Brunswick verdict elicits surprise, joy but also lingering concerns about racial justice
The Rev. Al Sharpton, third from the left, holds hands with Ahmaud Arbery‚Äôs parents, Wanda Cooper-Jones, right, and Marcus Arbery, left, as they react outside the Glynn County Courthouse in Brunswick, Ga., on Wednesday, Nov. 24, 2021, after the jury found three men guilty of murder and other charges for the pursuit and fatal shooting of Ahmaud Arbery. (Nicole Craine/The New York Times)
05/11/2021 — Atlanta, Georgia — Activist and organizer Hannah Joy Gebresilassie poses for a portrait outside of the Georgia State Capitol building in Atlanta, Tuesday, May 11, 2021. Gebresilassie is the founder of the Promote Positivity Movement and executive director and cofounder of Protect the Vote GA. (Alyssa Pointer / Alyssa.Pointer@ajc.com)
On Wednesday, in what might have been one of the most polarizing cases in Georgia in decades, a jury of 11 whites and one Black man, convicted Travis McMichael of malice murder for the shooting death of Arbery in February 2020. McMichael was also convicted of felony murder, along with his father Gregory McMichael and William “Roddie” Bryant.
Across Georgia, news of the verdict hit quick, as religious, political and civil rights leaders weighed in on what some of them called surprising while others saw the jury’s decision as a sign of progress and change.
“The pain and loss resulting from Ahmaud Arbery’s murder can never be rectified, but this is a significant moment of accountability and justice,” said Jonathan Greenblatt, CEO of the Anti-Defamation League. “The men who murdered Mr. Arbery were tried and found guilty of the crime, sending a resounding message across Georgia and the United States that racial violence — especially that committed under the false guise of vigilantism — is unacceptable. Mr. Arbery did not die in vain.”
The 25-year-old Arbery’s death fueled numerous protests in Brunswick and elsewhere and became international news. NBA star LeBron James and filmmaker Ava DuVernay expressed outrage about the case. When lawyers for the Arbery family had to make a probable cause hearing, rapper and businessman Jay-Z chartered a jet to get them to Georgia.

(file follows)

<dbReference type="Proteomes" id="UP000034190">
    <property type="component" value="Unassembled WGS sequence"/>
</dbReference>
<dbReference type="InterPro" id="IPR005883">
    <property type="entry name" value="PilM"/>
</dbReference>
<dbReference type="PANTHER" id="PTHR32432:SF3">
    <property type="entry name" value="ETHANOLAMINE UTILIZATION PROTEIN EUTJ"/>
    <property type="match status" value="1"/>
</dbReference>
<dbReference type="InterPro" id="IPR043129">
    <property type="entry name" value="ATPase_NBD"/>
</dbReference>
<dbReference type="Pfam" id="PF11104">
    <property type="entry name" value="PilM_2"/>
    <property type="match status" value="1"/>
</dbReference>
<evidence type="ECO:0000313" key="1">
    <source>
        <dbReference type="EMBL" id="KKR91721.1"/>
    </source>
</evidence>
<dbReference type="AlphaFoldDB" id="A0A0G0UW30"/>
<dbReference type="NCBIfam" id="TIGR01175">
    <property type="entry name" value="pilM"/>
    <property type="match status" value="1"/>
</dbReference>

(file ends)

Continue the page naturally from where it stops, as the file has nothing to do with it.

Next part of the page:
Ahmaud Arbery is shown in an undated family photo.
Following last week’s acquittal of Kyle Rittenhouse in a similarly polarizing case in Wisconsin, this case was followed closely. After the verdict, President Biden, Vice President Harris and a host of others, including Atlanta Mayor Keisha Lance Bottoms chimed in with opinions.
“Georgia is better off than Wisconsin. And this was so flagrant,” said former Atlanta Mayor and civil rights icon Andrew Young, who said he was not surprised by the guilty verdict. “Georgia was particularly concerned about this case. There has to be some respect for justice. And if you can do a killing on television and get away with it, it threatens the very stability of our country.”
Sen. Raphael Warnock, the senior pastor of Ebenezer Baptist Church said while the verdict upheld a sense of accountability, true justice was still not served.
“True justice looks like a young Black man not having to worry about being harmed—or killed—while on a jog, while sleeping in his bed, while living what should be a very long life,” Warnock said. “Ahmaud should be with us today. I am grateful to the jury for their service and for a verdict that says Ahmaud Arbery’s life mattered.”
Josh Clemons, co-director of Atlanta’s OneRace Movement, a faith-based reconciliation initiative, echoed the feeling of many people around the nation.
Ahmaud Arbery’s mother, Wanda Cooper-Jones his hugged by a supporter after the jury convicted Travis McMichael in the trial of McMichael, his father, Greg McMichael, and neighbor, William “Roddie” Bryan, Wednesday, Nov. 24, 2021, in the Glynn County Courthouse in Brunswick, Ga. The three defendants were found guilty Wednesday in the death of Ahmaud Arbery. (AP Photo/Stephen B. Morton, Pool)
Surprise that three white men would be found guilty of murdering a Black man in the South. ”To be honest, I’ve been bracing for them to clear them of all charges,” said Clemons, citing last week’s acquittal of Rittenhouse in the killing of two men and the wounding of a third last year during tumultuous protests in Kenosha, Wisconsin.
Clemons said the Arbery case was a heavy weight on his shoulders that people would even have to question whether or not a jury would vote to convict three men who chased down and shot to death an unarmed Black man running through a neighborhood with no proof he did anything wrong.
“We rejoice in the fact that justice has been served and that the Arbery family is getting the justice they deserve, but their son should still be with us today,” Clemons said.
Andrea Young, executive director of the ACLU of Georgia, noted that the case led to the repeal of Georgia’s Citizen’s Arrest law.
“With their verdict, the jury rejected the vestige of Jim Crow and the assertion of white supremacy that was at the center of this case,” she said. “This is a vitally important step, brought about because of the determination of Ahmaud Arbery’s family and his community and the public protests.”
Andrea Young, Executive Director of the American Civil Liberties Union of Georgia.